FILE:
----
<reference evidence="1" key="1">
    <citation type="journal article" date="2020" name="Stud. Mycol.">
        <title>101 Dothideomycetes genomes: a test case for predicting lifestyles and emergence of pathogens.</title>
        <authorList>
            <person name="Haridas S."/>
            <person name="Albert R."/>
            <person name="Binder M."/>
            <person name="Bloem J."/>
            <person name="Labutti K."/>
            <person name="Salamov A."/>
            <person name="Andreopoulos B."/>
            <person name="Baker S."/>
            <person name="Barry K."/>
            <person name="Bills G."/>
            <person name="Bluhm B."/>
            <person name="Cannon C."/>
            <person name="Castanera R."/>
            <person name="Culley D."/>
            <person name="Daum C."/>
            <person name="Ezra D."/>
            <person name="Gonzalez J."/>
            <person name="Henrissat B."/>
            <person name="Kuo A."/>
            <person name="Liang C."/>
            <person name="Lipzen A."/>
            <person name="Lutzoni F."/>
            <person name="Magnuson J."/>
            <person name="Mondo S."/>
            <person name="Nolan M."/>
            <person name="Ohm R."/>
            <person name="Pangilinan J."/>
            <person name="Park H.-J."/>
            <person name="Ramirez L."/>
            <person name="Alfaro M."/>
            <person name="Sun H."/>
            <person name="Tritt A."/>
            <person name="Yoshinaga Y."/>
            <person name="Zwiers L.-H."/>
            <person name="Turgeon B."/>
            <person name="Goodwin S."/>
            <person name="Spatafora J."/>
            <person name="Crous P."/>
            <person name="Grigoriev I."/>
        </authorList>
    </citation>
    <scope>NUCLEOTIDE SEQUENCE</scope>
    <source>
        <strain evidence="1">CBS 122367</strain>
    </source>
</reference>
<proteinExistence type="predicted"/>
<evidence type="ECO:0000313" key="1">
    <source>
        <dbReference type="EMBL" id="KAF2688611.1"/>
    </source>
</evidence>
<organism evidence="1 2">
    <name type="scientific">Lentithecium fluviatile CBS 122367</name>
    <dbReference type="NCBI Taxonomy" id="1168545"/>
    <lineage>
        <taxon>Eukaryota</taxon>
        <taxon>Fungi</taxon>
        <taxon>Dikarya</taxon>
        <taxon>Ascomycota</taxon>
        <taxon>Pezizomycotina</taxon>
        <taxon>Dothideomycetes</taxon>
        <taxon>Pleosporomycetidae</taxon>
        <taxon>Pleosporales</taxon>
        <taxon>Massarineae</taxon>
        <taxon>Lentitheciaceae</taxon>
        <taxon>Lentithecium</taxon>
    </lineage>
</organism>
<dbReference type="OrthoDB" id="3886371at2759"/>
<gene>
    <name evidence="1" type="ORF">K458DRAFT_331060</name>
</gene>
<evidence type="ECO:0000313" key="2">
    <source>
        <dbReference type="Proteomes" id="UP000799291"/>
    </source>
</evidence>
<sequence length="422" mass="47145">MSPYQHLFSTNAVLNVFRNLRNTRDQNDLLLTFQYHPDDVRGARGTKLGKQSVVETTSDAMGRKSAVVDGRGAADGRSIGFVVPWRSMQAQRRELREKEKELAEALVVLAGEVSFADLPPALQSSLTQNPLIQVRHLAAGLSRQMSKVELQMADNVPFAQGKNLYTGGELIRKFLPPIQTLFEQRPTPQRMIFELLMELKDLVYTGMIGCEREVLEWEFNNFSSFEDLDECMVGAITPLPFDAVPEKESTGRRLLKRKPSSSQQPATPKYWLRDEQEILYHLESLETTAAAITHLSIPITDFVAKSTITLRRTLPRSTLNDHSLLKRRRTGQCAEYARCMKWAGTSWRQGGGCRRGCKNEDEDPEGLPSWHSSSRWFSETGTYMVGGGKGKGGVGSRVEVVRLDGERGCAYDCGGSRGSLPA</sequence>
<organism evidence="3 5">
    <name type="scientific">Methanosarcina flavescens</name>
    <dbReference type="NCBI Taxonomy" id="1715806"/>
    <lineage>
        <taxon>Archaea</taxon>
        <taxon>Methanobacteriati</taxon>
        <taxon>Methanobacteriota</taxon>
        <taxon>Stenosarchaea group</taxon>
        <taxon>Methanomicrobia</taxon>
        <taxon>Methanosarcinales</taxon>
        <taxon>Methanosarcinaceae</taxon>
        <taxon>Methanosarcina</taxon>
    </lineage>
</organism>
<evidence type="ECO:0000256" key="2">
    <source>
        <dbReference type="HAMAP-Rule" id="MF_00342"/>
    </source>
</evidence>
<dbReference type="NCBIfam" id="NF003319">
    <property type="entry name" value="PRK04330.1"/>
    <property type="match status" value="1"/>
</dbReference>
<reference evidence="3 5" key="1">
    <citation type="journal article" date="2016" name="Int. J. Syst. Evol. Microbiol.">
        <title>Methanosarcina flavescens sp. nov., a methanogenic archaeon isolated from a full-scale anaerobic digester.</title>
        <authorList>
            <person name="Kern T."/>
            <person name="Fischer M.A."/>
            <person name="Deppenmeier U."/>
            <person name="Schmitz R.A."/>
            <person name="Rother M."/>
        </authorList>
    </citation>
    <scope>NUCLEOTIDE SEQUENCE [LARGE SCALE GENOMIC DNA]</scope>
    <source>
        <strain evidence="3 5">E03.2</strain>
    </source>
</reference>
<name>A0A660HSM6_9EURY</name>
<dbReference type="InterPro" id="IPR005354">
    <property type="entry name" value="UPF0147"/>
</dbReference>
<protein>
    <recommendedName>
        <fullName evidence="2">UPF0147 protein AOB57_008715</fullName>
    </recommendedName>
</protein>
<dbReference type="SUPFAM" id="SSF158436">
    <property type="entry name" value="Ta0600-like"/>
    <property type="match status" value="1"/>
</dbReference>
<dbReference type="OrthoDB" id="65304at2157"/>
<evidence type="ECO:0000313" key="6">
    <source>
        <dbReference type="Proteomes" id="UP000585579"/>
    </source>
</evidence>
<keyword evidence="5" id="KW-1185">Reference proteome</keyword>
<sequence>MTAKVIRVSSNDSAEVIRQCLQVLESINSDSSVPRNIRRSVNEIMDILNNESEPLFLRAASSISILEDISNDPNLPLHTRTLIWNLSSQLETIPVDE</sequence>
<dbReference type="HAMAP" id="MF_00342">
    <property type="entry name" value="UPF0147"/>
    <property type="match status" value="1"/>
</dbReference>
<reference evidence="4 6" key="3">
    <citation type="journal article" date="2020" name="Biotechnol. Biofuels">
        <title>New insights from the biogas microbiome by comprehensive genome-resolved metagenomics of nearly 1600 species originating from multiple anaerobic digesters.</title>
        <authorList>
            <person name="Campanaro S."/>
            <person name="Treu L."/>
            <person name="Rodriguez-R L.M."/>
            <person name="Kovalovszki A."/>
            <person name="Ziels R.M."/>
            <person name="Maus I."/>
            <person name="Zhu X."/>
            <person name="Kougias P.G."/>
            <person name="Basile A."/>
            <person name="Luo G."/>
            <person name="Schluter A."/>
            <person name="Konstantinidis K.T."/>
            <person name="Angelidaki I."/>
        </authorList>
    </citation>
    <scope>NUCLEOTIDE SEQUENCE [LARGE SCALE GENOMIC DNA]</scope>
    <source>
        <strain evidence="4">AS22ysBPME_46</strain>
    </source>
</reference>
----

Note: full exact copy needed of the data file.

<reference evidence="1" key="1">
    <citation type="journal article" date="2020" name="Stud. Mycol.">
        <title>101 Dothideomycetes genomes: a test case for predicting lifestyles and emergence of pathogens.</title>
        <authorList>
            <person name="Haridas S."/>
            <person name="Albert R."/>
            <person name="Binder M."/>
            <person name="Bloem J."/>
            <person name="Labutti K."/>
            <person name="Salamov A."/>
            <person name="Andreopoulos B."/>
            <person name="Baker S."/>
            <person name="Barry K."/>
            <person name="Bills G."/>
            <person name="Bluhm B."/>
            <person name="Cannon C."/>
            <person name="Castanera R."/>
            <person name="Culley D."/>
            <person name="Daum C."/>
            <person name="Ezra D."/>
            <person name="Gonzalez J."/>
            <person name="Henrissat B."/>
            <person name="Kuo A."/>
            <person name="Liang C."/>
            <person name="Lipzen A."/>
            <person name="Lutzoni F."/>
            <person name="Magnuson J."/>
            <person name="Mondo S."/>
            <person name="Nolan M."/>
            <person name="Ohm R."/>
            <person name="Pangilinan J."/>
            <person name="Park H.-J."/>
            <person name="Ramirez L."/>
            <person name="Alfaro M."/>
            <person name="Sun H."/>
            <person name="Tritt A."/>
            <person name="Yoshinaga Y."/>
            <person name="Zwiers L.-H."/>
            <person name="Turgeon B."/>
            <person name="Goodwin S."/>
            <person name="Spatafora J."/>
            <person name="Crous P."/>
            <person name="Grigoriev I."/>
        </authorList>
    </citation>
    <scope>NUCLEOTIDE SEQUENCE</scope>
    <source>
        <strain evidence="1">CBS 122367</strain>
    </source>
</reference>
<proteinExistence type="predicted"/>
<evidence type="ECO:0000313" key="1">
    <source>
        <dbReference type="EMBL" id="KAF2688611.1"/>
    </source>
</evidence>
<organism evidence="1 2">
    <name type="scientific">Lentithecium fluviatile CBS 122367</name>
    <dbReference type="NCBI Taxonomy" id="1168545"/>
    <lineage>
        <taxon>Eukaryota</taxon>
        <taxon>Fungi</taxon>
        <taxon>Dikarya</taxon>
        <taxon>Ascomycota</taxon>
        <taxon>Pezizomycotina</taxon>
        <taxon>Dothideomycetes</taxon>
        <taxon>Pleosporomycetidae</taxon>
        <taxon>Pleosporales</taxon>
        <taxon>Massarineae</taxon>
        <taxon>Lentitheciaceae</taxon>
        <taxon>Lentithecium</taxon>
    </lineage>
</organism>
<dbReference type="OrthoDB" id="3886371at2759"/>
<gene>
    <name evidence="1" type="ORF">K458DRAFT_331060</name>
</gene>
<evidence type="ECO:0000313" key="2">
    <source>
        <dbReference type="Proteomes" id="UP000799291"/>
    </source>
</evidence>
<sequence length="422" mass="47145">MSPYQHLFSTNAVLNVFRNLRNTRDQNDLLLTFQYHPDDVRGARGTKLGKQSVVETTSDAMGRKSAVVDGRGAADGRSIGFVVPWRSMQAQRRELREKEKELAEALVVLAGEVSFADLPPALQSSLTQNPLIQVRHLAAGLSRQMSKVELQMADNVPFAQGKNLYTGGELIRKFLPPIQTLFEQRPTPQRMIFELLMELKDLVYTGMIGCEREVLEWEFNNFSSFEDLDECMVGAITPLPFDAVPEKESTGRRLLKRKPSSSQQPATPKYWLRDEQEILYHLESLETTAAAITHLSIPITDFVAKSTITLRRTLPRSTLNDHSLLKRRRTGQCAEYARCMKWAGTSWRQGGGCRRGCKNEDEDPEGLPSWHSSSRWFSETGTYMVGGGKGKGGVGSRVEVVRLDGERGCAYDCGGSRGSLPA</sequence>
<organism evidence="3 5">
    <name type="scientific">Methanosarcina flavescens</name>
    <dbReference type="NCBI Taxonomy" id="1715806"/>
    <lineage>
        <taxon>Archaea</taxon>
        <taxon>Methanobacteriati</taxon>
        <taxon>Methanobacteriota</taxon>
        <taxon>Stenosarchaea group</taxon>
        <taxon>Methanomicrobia</taxon>
        <taxon>Methanosarcinales</taxon>
        <taxon>Methanosarcinaceae</taxon>
        <taxon>Methanosarcina</taxon>
    </lineage>
</organism>
<evidence type="ECO:0000256" key="2">
    <source>
        <dbReference type="HAMAP-Rule" id="MF_00342"/>
    </source>
</evidence>
<dbReference type="NCBIfam" id="NF003319">
    <property type="entry name" value="PRK04330.1"/>
    <property type="match status" value="1"/>
</dbReference>
<reference evidence="3 5" key="1">
    <citation type="journal article" date="2016" name="Int. J. Syst. Evol. Microbiol.">
        <title>Methanosarcina flavescens sp. nov., a methanogenic archaeon isolated from a full-scale anaerobic digester.</title>
        <authorList>
            <person name="Kern T."/>
            <person name="Fischer M.A."/>
            <person name="Deppenmeier U."/>
            <person name="Schmitz R.A."/>
            <person name="Rother M."/>
        </authorList>
    </citation>
    <scope>NUCLEOTIDE SEQUENCE [LARGE SCALE GENOMIC DNA]</scope>
    <source>
        <strain evidence="3 5">E03.2</strain>
    </source>
</reference>
<name>A0A660HSM6_9EURY</name>
<dbReference type="InterPro" id="IPR005354">
    <property type="entry name" value="UPF0147"/>
</dbReference>
<protein>
    <recommendedName>
        <fullName evidence="2">UPF0147 protein AOB57_008715</fullName>
    </recommendedName>
</protein>
<dbReference type="SUPFAM" id="SSF158436">
    <property type="entry name" value="Ta0600-like"/>
    <property type="match status" value="1"/>
</dbReference>
<dbReference type="OrthoDB" id="65304at2157"/>
<evidence type="ECO:0000313" key="6">
    <source>
        <dbReference type="Proteomes" id="UP000585579"/>
    </source>
</evidence>
<keyword evidence="5" id="KW-1185">Reference proteome</keyword>
<sequence>MTAKVIRVSSNDSAEVIRQCLQVLESINSDSSVPRNIRRSVNEIMDILNNESEPLFLRAASSISILEDISNDPNLPLHTRTLIWNLSSQLETIPVDE</sequence>
<dbReference type="HAMAP" id="MF_00342">
    <property type="entry name" value="UPF0147"/>
    <property type="match status" value="1"/>
</dbReference>
<reference evidence="4 6" key="3">
    <citation type="journal article" date="2020" name="Biotechnol. Biofuels">
        <title>New insights from the biogas microbiome by comprehensive genome-resolved metagenomics of nearly 1600 species originating from multiple anaerobic digesters.</title>
        <authorList>
            <person name="Campanaro S."/>
            <person name="Treu L."/>
            <person name="Rodriguez-R L.M."/>
            <person name="Kovalovszki A."/>
            <person name="Ziels R.M."/>
            <person name="Maus I."/>
            <person name="Zhu X."/>
            <person name="Kougias P.G."/>
            <person name="Basile A."/>
            <person name="Luo G."/>
            <person name="Schluter A."/>
            <person name="Konstantinidis K.T."/>
            <person name="Angelidaki I."/>
        </authorList>
    </citation>
    <scope>NUCLEOTIDE SEQUENCE [LARGE SCALE GENOMIC DNA]</scope>
    <source>
        <strain evidence="4">AS22ysBPME_46</strain>
    </source>
</reference>